Flint STEM Camps was the passion project of entrepreneurs Max Soto and Wilson Hack. They created Flint to make it easier for educators to spark exploration in young minds. Max and Wilson met while studying engineering at the University of Kansas. They attended typical STEM camps and believed there had to be a better way to ignite excitement around the crucial fields of Science, Technology, Engineering and Math. Their cutting-edge, but simple-to-execute, “STEM Camp in a Box” method received stellar reviews from campers, educators and parents alike. Flint believed this is STEM as it should be.
The original company was called IntellX, which was hard to pronounce, spell and remember. It also didn't connect the excitement of the idea that the founders had to spark a new way of promoting STEM education. The idea of flint, or sparking rocks, led to the development of a mark that could be used across media—print, digital and packaging.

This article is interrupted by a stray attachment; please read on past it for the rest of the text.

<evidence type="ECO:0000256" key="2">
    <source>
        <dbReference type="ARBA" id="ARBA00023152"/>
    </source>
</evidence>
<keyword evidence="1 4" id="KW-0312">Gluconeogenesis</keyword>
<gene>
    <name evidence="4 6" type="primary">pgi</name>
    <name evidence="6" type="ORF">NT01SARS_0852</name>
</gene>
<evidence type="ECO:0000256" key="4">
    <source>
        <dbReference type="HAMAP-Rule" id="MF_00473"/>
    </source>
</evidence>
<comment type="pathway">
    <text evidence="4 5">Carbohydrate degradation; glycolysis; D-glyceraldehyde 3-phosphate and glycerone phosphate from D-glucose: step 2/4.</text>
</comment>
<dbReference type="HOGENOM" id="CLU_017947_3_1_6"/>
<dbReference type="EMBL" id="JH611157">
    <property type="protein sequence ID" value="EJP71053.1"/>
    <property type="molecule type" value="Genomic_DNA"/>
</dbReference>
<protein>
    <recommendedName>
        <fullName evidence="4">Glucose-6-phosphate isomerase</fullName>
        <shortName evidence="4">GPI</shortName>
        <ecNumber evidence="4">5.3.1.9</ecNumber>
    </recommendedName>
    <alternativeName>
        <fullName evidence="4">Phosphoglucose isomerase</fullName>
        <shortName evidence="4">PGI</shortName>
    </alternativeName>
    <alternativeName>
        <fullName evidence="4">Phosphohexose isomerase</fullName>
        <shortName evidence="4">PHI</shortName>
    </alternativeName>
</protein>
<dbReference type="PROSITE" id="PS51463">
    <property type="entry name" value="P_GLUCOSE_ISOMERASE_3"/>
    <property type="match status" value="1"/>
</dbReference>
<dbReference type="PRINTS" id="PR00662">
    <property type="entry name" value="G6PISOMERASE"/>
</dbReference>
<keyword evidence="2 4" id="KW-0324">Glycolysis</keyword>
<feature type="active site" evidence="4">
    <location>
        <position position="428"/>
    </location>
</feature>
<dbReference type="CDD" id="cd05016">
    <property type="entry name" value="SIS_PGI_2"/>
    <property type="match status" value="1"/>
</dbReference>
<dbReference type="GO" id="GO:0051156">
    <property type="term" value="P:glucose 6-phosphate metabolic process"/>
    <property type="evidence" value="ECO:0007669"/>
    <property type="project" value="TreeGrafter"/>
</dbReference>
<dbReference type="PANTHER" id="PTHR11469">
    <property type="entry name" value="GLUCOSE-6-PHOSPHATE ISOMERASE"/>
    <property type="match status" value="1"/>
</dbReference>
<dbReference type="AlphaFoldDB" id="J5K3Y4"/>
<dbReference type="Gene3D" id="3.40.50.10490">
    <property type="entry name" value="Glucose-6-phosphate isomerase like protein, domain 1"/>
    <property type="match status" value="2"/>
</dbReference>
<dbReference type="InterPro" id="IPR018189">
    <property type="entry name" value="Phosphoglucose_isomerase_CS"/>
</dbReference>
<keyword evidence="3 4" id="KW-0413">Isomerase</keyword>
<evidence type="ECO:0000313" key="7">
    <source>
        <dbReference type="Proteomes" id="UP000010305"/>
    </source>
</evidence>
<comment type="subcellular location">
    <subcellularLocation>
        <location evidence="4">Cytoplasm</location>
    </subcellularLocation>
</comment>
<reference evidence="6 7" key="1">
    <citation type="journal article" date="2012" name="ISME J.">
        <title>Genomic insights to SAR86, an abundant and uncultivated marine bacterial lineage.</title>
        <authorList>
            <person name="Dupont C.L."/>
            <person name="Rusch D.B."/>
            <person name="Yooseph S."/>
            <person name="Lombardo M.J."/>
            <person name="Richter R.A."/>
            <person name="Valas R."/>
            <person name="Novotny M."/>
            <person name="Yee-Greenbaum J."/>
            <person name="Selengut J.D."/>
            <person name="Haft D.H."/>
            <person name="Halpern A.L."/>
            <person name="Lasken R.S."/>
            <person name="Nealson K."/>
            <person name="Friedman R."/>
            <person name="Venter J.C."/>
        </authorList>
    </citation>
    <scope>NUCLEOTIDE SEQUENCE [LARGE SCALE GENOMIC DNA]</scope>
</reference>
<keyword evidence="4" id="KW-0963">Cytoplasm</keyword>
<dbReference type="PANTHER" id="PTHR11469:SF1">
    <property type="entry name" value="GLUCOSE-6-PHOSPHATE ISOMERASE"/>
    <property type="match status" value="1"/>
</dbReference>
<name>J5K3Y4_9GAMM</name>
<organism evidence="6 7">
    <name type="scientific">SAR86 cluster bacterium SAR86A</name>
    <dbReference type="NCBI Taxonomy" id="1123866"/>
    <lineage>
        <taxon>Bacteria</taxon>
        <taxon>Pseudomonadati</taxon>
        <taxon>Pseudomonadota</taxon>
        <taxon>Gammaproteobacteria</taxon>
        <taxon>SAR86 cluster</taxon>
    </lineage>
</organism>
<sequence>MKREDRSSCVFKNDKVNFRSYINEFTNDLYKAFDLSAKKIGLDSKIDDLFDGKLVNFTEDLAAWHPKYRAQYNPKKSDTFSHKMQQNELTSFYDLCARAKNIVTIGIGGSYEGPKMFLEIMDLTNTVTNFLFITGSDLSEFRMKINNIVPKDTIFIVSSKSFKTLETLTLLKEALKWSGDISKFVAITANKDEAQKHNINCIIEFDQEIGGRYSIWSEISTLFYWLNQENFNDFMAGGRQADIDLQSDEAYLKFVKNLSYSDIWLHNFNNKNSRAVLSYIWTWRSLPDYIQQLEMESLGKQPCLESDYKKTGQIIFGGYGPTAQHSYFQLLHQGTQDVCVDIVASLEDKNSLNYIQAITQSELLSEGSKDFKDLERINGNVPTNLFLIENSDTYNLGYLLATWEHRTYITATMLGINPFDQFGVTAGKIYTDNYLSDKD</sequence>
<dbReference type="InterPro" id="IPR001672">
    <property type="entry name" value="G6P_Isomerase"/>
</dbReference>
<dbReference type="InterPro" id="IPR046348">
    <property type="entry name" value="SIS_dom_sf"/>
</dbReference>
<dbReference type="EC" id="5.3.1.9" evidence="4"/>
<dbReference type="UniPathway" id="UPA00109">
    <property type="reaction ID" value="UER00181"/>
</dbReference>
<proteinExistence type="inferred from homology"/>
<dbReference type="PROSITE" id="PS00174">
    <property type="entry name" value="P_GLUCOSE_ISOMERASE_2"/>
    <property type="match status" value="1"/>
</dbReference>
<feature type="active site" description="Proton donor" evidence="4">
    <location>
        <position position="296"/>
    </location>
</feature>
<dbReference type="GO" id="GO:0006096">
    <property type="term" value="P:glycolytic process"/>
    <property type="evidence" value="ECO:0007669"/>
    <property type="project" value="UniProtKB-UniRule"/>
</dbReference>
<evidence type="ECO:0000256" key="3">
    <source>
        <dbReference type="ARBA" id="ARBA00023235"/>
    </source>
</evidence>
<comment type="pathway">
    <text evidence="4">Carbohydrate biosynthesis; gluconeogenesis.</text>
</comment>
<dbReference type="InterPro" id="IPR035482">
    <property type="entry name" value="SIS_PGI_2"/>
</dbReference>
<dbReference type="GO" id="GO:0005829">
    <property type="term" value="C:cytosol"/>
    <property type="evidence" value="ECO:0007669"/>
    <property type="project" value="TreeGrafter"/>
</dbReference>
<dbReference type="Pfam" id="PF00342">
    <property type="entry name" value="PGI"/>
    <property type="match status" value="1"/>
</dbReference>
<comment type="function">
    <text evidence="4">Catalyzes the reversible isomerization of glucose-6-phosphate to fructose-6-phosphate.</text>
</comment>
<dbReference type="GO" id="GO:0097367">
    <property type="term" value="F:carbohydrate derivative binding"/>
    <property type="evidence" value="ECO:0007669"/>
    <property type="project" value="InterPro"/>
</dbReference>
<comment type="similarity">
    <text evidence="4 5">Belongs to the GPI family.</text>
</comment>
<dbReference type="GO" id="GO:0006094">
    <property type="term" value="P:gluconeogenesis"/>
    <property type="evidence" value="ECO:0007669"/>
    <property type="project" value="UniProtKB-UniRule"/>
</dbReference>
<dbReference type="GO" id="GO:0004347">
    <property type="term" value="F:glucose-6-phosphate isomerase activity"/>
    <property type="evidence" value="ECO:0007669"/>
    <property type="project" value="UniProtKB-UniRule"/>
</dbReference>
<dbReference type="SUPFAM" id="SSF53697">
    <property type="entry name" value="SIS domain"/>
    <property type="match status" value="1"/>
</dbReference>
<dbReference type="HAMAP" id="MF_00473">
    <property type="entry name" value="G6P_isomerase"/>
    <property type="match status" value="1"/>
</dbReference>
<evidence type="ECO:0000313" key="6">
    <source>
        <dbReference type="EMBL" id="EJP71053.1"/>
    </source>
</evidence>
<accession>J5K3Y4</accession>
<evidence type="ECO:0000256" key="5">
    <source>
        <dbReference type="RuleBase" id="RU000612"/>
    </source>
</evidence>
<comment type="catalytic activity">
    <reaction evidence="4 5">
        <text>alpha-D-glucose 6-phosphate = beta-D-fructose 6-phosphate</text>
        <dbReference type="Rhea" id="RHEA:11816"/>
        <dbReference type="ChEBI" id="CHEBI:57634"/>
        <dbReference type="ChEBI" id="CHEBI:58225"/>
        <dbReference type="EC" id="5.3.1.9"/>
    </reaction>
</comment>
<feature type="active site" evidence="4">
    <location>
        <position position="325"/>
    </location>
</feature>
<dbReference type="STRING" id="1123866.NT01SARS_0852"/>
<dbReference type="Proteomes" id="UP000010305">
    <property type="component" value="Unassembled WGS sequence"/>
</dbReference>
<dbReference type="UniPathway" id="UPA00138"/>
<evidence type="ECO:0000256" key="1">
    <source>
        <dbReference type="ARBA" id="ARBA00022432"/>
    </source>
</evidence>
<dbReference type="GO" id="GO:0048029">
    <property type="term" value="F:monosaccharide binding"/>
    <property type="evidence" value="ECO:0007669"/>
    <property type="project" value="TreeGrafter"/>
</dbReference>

The packaging assignment was significant. Initially, the camp materials came in one large box that was expensive to ship and unwieldy, if not dangerous, for instructors to receive and carry. Additionally, the materials needed to be repacked and returned to Flint, which created another design complication.
The packaging idea was inspired by a mashup of a suitcase and a holiday candy sampler. I designed four suitcase-like cartons of equal size that held materials for the entire camp and organized them by camp activity. Two each were housed in a double-wall corrugate carton to absorb shipping and handling. This allowed the instructor to unbox and easily carry the camp materials in two trips from car to classroom. Graphically, the boxes form four different puzzles that highlight the experience. We teased the idea via social media to jump-start the connection.

Art direction & design // Chris Ralston    Writer // Kitty Schulz
Account management // John Kuefler, Jill Hartman   
Engineering and printing // Lawrence Paper Company, Lawrence, Kansas

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